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Infected Tooth - Extraction, Symptoms, Treatment, Causes, Pictures

Updated on January 7, 2014


What is an Infected Tooth?

A tooth is an essential component in the process of digestion. The food initially has to be masticated before it can be swallowed and sent to the stomach for the proper digestion before the nutrient in the food can be absorbed by the body. The tooth is the hardest bone that can be found in the body and is essential not only for chewing but also plays an important role in speech.

An infected tooth is among the classifications of dental infection and is also known as tooth abscess. It is characterized by the formation of pus that can occur in any part or region of the tooth. The pus collection is usually the result of a bacterial infection.

Periapical abscess is the most common type of dental infection which generally occurs at the tip of the root of the tooth and infection is usually inside the tooth. The dental pulp is the nerve that is usually infected which causes a lot of pain and discomfort to the patient.

An infection that occurs between the gum and the root of the tooth is also considered by some dental professionals as tooth infection or tooth abscess. This type of tooth infection is referred to as periodontal and the bacteria infect the gums.

Tooth infection is a common occurrence that affects both male and female regardless of age and racial group. It is generally a non-life threatening condition although the onset of pain is sudden and which usually gets worse over several hours to several days until the infection has been addressed.


Pain is the most common symptom of an infected tooth which can be defined as throbbing, shooting and persistent. The pain can also be severe that it can affect the daily activities although there are some who do not feel pain while the infection may go unnoticed until a visit to the dentist. An extreme pain is usually felt and is usually aggravated when pressure is applied or warmth is applied over the affected area. The pain may also radiate to the ear, the lower jaw and neck and which can be a lot discomforting.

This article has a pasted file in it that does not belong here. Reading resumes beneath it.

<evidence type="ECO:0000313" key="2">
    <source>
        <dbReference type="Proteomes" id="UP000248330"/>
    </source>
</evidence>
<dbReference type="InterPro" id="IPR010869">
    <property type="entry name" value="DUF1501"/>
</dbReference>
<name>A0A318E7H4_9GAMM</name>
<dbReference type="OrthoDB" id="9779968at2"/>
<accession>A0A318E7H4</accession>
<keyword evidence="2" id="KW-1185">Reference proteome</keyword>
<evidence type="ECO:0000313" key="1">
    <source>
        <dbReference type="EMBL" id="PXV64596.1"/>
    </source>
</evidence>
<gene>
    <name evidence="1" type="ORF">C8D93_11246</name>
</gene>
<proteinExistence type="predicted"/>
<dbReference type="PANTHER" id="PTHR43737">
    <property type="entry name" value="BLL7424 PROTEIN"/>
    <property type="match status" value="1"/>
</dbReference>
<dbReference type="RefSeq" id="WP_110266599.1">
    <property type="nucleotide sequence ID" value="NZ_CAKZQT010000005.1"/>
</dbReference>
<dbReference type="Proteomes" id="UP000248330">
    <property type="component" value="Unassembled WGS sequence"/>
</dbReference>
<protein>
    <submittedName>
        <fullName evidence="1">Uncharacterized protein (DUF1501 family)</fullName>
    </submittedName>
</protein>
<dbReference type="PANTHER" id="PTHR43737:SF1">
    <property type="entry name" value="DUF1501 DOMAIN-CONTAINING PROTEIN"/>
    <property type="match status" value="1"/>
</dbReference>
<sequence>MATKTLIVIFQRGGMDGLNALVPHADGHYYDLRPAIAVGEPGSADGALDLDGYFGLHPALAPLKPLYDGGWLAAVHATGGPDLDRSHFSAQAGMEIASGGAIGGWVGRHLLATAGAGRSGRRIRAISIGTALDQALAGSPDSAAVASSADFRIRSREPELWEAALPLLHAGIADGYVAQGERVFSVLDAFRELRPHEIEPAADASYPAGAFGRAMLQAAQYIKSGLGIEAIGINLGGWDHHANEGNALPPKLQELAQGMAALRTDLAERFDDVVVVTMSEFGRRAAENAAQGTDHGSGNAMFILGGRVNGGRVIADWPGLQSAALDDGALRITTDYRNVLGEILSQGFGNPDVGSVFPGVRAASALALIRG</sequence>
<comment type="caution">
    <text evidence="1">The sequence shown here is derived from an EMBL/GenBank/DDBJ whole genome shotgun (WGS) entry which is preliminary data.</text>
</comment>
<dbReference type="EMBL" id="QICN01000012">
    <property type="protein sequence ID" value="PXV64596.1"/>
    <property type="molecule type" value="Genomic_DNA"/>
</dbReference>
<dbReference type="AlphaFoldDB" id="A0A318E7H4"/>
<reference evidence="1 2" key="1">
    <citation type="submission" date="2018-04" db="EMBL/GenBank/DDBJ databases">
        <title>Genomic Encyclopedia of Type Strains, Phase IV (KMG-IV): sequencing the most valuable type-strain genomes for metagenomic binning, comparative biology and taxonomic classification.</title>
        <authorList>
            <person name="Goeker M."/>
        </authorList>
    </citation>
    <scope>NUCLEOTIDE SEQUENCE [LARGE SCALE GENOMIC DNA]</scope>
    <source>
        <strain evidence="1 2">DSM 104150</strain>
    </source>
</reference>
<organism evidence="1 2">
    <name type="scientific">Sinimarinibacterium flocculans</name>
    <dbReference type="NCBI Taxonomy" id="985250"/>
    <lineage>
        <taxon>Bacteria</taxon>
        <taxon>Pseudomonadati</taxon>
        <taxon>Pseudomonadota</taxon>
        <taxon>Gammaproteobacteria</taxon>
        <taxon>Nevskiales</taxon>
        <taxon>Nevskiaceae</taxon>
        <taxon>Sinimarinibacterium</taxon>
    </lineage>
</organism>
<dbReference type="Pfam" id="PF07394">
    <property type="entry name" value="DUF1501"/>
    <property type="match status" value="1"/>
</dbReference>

The common symptoms of an infected tooth include the following:

  • A sudden onset of toothache or extreme continuous pain associated with the tooth and which can be described as throbbing and sharp and usually gets worse over several hours or a few days
  • Inability to chew food due to significant pain or toothache
  • Increased sensitivity of the affected tooth to temperature
  • General discomfort or a general feeling of illness
  • Increased sensitivity to pressure
  • A gush of foul-smelling and foul taste of fluid in the mouth
  • Tender and palpable lymph nodes under the jaw
  • Foul odor of breath
  • An obvious swelling on the cheek in the area of the affected tooth
  • Change of taste in the mouth often a bitter taste
  • Fever may also occur

If tooth infection is left untreated the infection may spread to other parts of the body which can result to a serious medical complication. It is therefore important to take notice of the signs and symptoms and to seek immediate medical attention and such signs and symptoms include the following: